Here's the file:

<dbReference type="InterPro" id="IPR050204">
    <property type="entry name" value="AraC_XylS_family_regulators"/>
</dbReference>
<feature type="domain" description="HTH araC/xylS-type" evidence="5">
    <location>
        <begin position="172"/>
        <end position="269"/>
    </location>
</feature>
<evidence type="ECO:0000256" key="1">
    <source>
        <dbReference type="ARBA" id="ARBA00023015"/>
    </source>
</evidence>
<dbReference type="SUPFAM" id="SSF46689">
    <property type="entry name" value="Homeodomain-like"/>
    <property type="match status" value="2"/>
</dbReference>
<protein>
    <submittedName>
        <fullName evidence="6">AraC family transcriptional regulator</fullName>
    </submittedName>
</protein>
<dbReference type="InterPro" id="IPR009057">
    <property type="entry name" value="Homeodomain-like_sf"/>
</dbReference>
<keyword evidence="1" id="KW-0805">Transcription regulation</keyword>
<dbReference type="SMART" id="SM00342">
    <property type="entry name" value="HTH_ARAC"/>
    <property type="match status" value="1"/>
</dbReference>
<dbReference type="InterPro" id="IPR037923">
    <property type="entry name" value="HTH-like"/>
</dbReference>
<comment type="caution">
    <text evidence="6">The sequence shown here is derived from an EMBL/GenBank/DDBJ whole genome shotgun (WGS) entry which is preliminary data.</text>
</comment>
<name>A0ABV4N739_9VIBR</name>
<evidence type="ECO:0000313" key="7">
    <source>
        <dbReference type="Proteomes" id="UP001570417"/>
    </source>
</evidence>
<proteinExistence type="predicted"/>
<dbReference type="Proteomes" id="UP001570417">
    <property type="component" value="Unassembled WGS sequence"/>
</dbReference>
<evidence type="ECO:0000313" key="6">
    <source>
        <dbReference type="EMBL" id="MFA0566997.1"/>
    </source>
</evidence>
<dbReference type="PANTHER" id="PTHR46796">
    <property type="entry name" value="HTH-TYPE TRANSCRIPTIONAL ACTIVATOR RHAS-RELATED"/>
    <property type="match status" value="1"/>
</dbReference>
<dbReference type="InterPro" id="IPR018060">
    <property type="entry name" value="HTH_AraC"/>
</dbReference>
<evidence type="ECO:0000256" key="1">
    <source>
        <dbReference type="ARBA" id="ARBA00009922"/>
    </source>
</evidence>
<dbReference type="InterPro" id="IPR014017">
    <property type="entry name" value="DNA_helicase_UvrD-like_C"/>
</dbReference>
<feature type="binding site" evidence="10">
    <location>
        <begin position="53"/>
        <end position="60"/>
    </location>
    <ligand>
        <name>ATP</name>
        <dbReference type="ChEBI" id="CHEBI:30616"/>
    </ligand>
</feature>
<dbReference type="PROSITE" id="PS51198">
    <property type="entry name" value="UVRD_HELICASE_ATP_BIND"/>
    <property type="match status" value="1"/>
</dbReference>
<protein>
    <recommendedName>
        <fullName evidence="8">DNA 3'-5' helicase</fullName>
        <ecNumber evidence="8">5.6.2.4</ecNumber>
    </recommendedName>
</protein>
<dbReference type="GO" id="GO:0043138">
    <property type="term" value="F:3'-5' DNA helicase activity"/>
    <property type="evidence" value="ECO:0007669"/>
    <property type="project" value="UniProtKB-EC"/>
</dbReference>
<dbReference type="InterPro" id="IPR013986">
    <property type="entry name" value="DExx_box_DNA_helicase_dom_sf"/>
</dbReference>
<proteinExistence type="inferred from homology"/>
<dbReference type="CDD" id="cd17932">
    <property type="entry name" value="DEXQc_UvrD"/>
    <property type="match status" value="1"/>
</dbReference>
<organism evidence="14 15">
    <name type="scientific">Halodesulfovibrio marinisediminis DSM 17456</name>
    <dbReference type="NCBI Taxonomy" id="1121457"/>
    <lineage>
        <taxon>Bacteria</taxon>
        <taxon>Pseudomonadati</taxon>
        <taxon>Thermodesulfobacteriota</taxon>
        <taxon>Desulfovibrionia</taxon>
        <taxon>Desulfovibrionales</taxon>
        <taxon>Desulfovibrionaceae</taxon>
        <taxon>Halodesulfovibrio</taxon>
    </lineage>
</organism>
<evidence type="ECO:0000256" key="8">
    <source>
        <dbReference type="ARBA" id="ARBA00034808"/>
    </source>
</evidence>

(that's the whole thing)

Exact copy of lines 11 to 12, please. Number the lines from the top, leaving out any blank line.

    <source>
        <dbReference type="ARBA" id="ARBA00023015"/>